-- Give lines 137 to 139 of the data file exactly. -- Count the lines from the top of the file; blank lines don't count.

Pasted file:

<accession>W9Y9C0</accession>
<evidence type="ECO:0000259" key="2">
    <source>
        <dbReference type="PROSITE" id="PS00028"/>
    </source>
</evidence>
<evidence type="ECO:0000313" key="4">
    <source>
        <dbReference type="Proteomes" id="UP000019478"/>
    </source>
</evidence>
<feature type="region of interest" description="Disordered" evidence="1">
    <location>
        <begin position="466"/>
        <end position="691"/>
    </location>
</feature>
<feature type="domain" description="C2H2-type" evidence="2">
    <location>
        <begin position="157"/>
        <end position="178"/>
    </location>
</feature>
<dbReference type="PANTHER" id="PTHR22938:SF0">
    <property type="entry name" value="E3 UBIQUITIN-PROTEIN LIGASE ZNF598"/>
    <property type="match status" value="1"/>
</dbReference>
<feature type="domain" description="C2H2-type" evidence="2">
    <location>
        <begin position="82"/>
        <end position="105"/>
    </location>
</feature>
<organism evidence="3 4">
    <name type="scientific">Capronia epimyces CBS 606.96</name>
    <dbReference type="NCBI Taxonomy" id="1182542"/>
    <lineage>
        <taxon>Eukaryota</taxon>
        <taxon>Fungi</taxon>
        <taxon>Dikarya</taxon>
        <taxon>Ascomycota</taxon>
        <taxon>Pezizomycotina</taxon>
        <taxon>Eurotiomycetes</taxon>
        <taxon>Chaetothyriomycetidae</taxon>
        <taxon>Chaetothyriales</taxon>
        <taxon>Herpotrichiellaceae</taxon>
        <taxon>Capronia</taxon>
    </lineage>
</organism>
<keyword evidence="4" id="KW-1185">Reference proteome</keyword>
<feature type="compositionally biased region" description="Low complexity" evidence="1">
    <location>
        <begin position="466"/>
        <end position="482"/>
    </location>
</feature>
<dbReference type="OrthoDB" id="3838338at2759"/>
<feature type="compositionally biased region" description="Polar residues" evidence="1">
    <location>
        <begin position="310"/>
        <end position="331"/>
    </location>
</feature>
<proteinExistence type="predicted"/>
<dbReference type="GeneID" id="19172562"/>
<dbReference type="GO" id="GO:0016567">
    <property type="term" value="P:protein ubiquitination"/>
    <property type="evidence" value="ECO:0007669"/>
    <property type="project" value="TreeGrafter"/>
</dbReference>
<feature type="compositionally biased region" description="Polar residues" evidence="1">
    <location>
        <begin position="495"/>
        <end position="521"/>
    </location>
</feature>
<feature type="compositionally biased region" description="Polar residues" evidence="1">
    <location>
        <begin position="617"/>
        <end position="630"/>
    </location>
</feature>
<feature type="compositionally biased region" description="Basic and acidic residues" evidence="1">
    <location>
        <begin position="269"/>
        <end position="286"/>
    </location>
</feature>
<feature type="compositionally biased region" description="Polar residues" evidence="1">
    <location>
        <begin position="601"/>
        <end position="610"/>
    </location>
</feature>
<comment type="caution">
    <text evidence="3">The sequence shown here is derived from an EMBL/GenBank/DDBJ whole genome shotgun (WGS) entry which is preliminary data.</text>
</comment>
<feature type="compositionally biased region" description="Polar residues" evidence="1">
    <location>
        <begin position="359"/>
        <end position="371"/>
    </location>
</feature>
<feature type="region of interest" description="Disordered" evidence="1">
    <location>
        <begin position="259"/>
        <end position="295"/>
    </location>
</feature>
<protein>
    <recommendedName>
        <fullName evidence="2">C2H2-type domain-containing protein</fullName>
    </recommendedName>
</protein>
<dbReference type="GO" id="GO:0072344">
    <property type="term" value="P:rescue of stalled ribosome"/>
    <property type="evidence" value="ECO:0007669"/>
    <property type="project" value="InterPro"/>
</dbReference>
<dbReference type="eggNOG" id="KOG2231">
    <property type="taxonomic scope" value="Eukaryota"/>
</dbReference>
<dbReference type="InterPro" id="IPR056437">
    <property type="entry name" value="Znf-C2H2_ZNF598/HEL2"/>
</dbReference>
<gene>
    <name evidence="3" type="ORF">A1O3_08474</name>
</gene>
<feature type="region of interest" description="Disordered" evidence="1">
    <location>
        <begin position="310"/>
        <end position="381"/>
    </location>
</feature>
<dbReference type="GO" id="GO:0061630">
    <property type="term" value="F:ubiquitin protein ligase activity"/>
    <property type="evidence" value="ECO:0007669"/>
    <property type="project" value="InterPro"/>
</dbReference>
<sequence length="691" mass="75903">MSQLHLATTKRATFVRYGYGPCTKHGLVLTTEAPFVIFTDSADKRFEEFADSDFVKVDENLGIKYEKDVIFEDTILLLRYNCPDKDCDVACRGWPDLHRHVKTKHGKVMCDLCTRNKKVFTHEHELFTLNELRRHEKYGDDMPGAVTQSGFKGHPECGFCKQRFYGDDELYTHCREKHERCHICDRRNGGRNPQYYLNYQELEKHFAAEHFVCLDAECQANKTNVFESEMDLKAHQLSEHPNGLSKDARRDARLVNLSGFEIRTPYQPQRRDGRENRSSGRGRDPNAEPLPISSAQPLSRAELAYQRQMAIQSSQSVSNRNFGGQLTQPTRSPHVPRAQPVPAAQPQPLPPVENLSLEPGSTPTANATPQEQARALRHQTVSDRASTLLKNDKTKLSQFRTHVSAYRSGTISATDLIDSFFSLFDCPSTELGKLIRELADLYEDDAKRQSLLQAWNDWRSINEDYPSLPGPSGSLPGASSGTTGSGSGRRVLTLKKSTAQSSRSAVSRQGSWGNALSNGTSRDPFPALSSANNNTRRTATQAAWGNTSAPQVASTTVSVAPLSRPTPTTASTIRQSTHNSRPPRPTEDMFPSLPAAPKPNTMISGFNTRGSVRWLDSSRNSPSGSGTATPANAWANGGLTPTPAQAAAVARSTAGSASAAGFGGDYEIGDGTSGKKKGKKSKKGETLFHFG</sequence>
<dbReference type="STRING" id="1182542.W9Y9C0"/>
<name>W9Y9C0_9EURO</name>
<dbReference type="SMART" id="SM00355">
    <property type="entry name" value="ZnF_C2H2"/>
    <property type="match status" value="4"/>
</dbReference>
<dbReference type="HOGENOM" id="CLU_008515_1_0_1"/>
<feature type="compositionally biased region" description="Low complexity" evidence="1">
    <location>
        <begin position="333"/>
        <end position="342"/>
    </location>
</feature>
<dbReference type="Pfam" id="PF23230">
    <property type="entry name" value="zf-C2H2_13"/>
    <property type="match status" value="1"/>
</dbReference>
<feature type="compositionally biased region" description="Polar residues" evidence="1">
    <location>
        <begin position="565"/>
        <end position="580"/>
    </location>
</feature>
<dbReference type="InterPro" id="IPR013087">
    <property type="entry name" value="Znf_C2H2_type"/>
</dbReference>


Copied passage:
    <property type="evidence" value="ECO:0007669"/>
    <property type="project" value="InterPro"/>
</dbReference>